About This Item
Share This Item
Nuclear fuel consumption in the United States is dependent on the demand for electrical energy. Domestic electric-power-generating capacity is growing at an annual rate of 7-8%. The nuclear power growth rate will be substantially higher if nuclear energy is to become the major fuel source for electric power generation by the end of this century.
Proved and potential domestic uranium reserves are sufficient to fill the anticipated demand for nuclear fuel through 1980. Beyond that point new reserves must be brought into production at an increasing rate, with new reserves of 175,000 tons required for the period from 1981-1985. New production facilities for these reserves must be committed beginning in 1976. The first discoveries of new uranium reserves in the United States must be made in 1972, and the entire 175,000 tons should be proved before the end of the decade.
The cost of exploration to assure the new reserves required in the 1981-1985 period is estimated to be $315 million or about $79 million annually. This is in addition to the expenditures required to bring over 100,000 tons, now carried as potential reserves, into the proved category. The problem now facing the domestic uranium industry is how to meet the demands of the late 1970s and 1980s through investments which must be made today. The large expenditures required for exploration and expanded production capacity cannot be made from current below-replacement-cost uranium sales. The reserves required to support the needed expansion of the nuclear power industry will be assured when there is sufficient incentive established through long-term purchase agreements at realistic prices.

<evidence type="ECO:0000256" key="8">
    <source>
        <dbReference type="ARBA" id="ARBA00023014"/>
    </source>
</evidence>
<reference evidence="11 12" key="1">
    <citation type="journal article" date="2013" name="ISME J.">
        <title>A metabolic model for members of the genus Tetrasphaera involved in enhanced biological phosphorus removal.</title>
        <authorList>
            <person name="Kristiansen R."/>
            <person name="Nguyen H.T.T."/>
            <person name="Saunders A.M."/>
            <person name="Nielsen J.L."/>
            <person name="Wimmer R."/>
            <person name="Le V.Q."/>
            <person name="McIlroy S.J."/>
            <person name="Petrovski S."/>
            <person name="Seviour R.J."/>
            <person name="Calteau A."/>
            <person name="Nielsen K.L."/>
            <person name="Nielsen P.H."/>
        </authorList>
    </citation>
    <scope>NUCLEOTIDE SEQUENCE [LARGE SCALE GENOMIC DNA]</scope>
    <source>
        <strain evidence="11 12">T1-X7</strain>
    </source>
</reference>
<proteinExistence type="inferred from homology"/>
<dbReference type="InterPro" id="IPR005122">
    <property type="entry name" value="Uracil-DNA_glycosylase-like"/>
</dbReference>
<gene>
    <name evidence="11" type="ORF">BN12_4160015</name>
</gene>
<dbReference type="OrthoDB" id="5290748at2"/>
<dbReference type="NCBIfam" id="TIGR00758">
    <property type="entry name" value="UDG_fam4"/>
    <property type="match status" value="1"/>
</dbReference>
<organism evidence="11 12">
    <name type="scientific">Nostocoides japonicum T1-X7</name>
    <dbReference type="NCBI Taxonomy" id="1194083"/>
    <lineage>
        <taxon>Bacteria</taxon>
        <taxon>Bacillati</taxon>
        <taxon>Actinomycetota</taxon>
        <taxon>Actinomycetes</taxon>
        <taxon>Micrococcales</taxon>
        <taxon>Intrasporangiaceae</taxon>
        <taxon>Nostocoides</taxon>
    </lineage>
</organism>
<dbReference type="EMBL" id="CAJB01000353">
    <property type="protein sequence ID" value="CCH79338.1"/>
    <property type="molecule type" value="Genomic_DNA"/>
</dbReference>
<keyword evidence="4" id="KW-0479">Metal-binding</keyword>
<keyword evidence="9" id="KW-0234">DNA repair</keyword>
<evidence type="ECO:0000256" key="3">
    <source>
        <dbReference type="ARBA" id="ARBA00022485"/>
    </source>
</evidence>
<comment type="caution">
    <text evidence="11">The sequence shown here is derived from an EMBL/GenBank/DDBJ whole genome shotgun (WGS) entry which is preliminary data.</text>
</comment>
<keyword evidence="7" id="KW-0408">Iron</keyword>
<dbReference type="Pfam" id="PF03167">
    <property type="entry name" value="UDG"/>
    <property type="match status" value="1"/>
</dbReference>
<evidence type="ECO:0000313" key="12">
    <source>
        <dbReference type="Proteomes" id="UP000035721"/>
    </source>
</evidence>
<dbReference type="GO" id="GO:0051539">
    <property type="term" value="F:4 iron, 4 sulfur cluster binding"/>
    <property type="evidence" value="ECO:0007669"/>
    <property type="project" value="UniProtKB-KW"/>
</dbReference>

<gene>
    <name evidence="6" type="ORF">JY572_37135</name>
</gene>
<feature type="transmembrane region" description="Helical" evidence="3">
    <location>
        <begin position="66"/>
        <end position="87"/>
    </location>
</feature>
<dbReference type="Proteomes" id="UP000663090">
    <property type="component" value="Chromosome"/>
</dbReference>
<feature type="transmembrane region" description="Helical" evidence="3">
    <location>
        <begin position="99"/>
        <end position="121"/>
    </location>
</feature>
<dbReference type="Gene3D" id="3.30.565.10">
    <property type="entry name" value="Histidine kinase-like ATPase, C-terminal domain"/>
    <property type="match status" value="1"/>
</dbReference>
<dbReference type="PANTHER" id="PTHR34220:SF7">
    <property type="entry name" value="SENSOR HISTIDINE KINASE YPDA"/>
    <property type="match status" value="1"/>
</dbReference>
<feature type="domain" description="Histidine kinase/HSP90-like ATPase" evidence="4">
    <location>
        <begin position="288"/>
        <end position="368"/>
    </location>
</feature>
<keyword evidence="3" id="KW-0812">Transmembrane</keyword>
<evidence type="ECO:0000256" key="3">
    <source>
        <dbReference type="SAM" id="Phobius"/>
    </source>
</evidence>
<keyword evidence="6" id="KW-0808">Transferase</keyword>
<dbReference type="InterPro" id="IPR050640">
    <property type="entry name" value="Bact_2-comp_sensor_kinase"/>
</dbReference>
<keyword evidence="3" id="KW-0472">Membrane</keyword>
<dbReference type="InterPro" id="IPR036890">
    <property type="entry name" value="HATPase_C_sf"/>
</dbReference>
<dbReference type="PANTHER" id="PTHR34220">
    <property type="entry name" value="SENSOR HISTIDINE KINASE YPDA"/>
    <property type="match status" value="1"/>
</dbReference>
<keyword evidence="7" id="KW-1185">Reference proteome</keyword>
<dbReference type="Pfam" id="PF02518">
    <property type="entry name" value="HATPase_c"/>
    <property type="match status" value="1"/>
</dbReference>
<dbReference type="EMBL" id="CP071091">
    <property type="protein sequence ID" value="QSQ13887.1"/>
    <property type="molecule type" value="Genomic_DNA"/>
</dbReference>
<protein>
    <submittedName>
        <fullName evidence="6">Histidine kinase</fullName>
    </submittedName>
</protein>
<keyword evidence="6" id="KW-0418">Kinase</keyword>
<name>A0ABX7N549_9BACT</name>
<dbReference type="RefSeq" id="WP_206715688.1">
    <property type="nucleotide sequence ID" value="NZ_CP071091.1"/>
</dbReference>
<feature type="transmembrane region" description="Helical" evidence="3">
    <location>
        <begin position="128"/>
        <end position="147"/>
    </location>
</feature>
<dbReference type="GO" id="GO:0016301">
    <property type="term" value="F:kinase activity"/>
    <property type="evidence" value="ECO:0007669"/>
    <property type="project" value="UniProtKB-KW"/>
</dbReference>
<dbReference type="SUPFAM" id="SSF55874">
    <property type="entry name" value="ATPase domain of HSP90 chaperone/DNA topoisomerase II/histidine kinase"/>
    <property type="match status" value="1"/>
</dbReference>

The annual discovery requirement needed for a 10-year forward reserve quickly reaches 100,000 tons/year beyond 1980. This means that a district equivalent in size to Ambrosia Lake, New Mexico, the largest in the United States, must be discovered every other year. Far more exploration than presently is contemplated must be performed in the vicinity of established districts and increased emphasis must be placed on the discovery of uranium in environments not presently recognized.
Large sums of money for exploration must be committed
in the near future to meet the demands of the nuclear power industry.
End_of_Article - Last_Page 607------------